In today’s toxic world of politics, MPP Jeff Yurek remained true to his values and beliefs


city_scope_logo-cmykThe news release Friday (Jan. 7) afternoon seemed to come out of nowhere and caught many by surprise.
MPP Jeff Yurek announced he would not seek re-election in the June provincial vote and he would resign from his seat at the end of February.
He opened the release with this observation.
“When I entered politics over ten years ago, I made three promises to myself: represent the people of Elgin-Middlesex-London to my fullest ability, remain authentic and true to my values and beliefs, and recognize when it is the right time to step down.”
The reason for Yurek’s decision to pack in provincial politics perhaps lies in the second promise noted above.
Values and beliefs are important to Yurek and, pandemic aside, his insistence on remaining true to those core truths surely put him in a philosophical conflict with Premier Doug Ford and his values and beliefs.

Back in October of last year, as Yurek celebrated a decade representing Elgin-Middlesex-London at Queen’s Park, we conversed with him at length on those ten years.
One thought stood out from that Saturday morning conversation, “The people who elect you should be your focus at all times.”
yurek questionjpgYurek never wavered from that, although in the past year or so it surely must have become increasingly difficult, based on the direction in which Ford was taking the party.
And, Yurek wasn’t able to enjoy long-term stability in any cabinet posting he earned.
In his early years in Opposition, he started as an auto insurance and transportation critic, ultimately moving to health critic for three years.
When the PC party displaced the Kathleen Wynne Liberals, Yurek spent time with three varied portfolios in transportation, natural resources and his last posting as environment minister.
In spite of the time consumed in those cabinet posts, Yurek made it clear, “that constituency always came first. And I always ensured I was available to be in the riding for meeting with people and making sure I was able to attend the events that I needed to attend.”

“That was my goal. I always look on the positive. I’ve learned a tremendous amount doing those various ministerial roles and I think that helps benefit the entire community.”

Bounced from his latest ministerial role last summer as Ford tweaked his cabinet in anticipation of this spring’s election, Yurek served as Parliamentary Assistant to the Minister of Economic Development, Job Creation and Trade in addition to being a member of a couple of standing committees.
Perhaps frustrated inwardly with no cabinet posting, Yurek maintained a positive outlook.
“It’s a difficult situation at the time. I’ve always tried to accomplish as much as possible immediately. Especially after the first shuffle when you don’t know when the second, third or fourth shuffle would come along.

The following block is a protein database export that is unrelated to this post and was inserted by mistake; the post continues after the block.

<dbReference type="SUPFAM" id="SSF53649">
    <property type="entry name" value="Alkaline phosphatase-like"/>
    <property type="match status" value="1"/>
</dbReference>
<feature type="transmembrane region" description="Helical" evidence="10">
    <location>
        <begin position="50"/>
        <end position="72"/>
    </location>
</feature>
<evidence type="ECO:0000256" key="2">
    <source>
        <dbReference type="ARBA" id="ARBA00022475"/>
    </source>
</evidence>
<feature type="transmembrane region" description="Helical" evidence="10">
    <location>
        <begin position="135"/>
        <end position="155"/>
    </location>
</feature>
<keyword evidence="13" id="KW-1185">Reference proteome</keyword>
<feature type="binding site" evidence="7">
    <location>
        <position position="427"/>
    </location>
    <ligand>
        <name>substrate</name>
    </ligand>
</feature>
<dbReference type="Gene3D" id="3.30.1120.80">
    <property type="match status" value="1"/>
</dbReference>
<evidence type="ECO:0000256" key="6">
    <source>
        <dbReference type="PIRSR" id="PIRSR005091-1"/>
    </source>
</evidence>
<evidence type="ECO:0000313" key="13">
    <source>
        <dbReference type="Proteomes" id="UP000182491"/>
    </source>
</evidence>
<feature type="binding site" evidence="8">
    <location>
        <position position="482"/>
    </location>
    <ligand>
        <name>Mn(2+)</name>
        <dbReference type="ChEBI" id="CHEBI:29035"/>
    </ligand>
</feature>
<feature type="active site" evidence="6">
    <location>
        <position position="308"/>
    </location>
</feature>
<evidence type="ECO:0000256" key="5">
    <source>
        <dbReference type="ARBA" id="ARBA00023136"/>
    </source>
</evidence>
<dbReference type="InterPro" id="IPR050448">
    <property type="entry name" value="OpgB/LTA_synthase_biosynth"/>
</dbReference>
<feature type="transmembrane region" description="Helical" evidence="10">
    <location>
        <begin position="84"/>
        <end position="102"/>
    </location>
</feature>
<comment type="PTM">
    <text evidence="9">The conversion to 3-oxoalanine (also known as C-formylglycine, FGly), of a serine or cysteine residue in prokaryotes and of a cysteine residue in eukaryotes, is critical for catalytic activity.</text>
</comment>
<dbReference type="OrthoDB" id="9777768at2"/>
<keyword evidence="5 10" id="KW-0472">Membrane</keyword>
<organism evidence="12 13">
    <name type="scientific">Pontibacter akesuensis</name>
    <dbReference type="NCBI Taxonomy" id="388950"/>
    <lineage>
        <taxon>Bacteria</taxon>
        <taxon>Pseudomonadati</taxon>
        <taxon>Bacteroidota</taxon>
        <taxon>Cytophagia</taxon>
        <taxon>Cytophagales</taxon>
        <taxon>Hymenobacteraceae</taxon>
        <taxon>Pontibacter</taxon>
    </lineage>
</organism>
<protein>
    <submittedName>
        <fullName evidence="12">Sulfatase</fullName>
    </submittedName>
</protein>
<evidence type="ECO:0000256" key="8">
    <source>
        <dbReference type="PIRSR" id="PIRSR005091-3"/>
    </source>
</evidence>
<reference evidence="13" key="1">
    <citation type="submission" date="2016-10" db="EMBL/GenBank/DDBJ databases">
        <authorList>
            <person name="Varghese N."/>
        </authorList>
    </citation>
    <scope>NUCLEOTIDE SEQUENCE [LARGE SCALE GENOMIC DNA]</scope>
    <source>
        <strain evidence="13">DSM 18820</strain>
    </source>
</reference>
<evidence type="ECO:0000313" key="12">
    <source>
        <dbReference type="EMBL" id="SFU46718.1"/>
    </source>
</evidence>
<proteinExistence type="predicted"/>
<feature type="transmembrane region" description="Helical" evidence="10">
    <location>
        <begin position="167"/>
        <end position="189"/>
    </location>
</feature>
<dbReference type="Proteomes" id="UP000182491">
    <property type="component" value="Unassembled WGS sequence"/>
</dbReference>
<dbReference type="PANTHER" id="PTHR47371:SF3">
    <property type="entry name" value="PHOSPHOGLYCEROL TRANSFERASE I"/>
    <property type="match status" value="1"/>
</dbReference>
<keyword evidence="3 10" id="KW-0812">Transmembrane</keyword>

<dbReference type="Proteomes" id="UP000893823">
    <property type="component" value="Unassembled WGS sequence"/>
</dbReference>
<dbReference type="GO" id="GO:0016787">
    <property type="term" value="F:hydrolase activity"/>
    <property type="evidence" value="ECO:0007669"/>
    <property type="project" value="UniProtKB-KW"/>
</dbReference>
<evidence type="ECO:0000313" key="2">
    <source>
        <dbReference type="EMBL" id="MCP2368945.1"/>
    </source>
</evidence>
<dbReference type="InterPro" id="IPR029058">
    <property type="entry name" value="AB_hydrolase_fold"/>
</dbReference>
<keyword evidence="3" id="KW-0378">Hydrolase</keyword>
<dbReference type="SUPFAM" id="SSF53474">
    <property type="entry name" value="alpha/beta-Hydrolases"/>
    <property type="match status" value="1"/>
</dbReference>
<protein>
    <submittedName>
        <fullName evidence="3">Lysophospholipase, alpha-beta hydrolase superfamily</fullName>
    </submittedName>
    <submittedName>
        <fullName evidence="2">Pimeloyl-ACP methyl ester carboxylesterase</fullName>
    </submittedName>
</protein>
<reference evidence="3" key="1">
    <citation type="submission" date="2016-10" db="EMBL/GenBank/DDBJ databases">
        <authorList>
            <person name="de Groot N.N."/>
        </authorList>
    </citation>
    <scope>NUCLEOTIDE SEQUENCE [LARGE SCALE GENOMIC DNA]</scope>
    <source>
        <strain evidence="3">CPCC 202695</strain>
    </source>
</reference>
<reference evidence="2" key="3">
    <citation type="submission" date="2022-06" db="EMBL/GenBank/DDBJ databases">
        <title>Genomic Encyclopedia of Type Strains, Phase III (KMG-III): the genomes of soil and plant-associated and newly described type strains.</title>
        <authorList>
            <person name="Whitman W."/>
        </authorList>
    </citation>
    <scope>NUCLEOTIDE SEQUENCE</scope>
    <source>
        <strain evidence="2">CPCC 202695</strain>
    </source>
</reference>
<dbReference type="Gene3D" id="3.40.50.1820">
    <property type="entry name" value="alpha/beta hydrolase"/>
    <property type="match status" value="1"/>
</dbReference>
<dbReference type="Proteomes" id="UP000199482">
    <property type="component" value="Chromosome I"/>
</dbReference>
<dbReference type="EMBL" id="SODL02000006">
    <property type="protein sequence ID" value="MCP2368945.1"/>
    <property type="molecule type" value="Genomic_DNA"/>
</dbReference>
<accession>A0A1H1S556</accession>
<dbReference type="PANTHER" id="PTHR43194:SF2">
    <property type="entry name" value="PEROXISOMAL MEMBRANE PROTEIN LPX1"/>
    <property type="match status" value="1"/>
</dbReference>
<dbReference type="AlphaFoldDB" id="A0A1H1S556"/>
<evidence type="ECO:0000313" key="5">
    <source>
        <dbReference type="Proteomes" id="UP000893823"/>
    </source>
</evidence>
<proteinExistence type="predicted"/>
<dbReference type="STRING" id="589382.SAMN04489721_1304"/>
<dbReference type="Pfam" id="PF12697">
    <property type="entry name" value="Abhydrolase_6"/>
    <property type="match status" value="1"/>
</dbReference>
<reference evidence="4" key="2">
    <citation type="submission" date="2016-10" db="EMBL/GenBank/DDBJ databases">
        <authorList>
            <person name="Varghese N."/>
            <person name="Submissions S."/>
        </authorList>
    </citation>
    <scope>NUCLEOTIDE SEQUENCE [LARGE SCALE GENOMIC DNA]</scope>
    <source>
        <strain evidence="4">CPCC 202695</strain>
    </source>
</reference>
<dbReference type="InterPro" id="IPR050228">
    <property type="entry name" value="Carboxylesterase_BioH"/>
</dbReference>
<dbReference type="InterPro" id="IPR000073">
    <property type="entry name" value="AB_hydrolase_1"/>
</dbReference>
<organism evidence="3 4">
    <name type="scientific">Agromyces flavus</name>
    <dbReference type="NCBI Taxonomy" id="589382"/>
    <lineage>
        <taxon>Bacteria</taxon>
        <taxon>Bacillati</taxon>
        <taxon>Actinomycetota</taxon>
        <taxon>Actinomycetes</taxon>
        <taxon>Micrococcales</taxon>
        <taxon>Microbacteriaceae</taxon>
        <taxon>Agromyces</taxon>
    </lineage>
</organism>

“That was my goal. I always look on the positive. I’ve learned a tremendous amount doing those various ministerial roles and I think that helps benefit the entire community.”
Leaving more time for his constituents.
“The experience has made the operations of my office and myself more efficient and to be able to pinpoint where we need to deal with the government to get the assistance we need.”

“We had a lot of investment in our hospital and saved two schools from closing. There’s one more item I want to accomplish and that is to get that MRI for the hospital.”

Looking back on his 10 years, Yurek agreed adoption of his private member’s bill in 2015 that became known as Ryan’s Law, named in honour of 12-year-old Ryan Gibbons who died in 2012 after suffering a severe asthma attack at Straffordville Public School was perhaps his most rewarding accomplishment.
“That was a hard-fought battle that took a number of years. It felt such an accomplishment at the end of the day.”
Yurek also spent a considerable amount of time and resources to ensure a new school will be built in Belmont with a scheduled opening in time for the 2023-24 school year.
In the process ensuring a secure future for schools in New Sarum and Springfield.
His follow-up comment perhaps foreshadowed what would transpire in less than three months.
“We had a lot of investment in our hospital and saved two schools from closing. There’s one more item I want to accomplish and that is to get that MRI for the hospital.”
Less than a week after our October conversation, Yurek was able to proudly announce provincial funding “brings MRI services home to our community.”
Something he referred to as “a game-changer.”
In more ways than one, perhaps.
Asked at that time his thoughts on another run in the June election – a race he surely would win pulling away – Yurek circled back to values and beliefs.
“It’s always with what the family is doing as Number 1 and their advice on whether or not to keep my name going forward or not.”

“You provided me with a rare opportunity to fulfil an idealistic dream of making our community a better place and I am honoured and grateful to have served you. Your unwavering confidence and trust are appreciated and will be remembered.”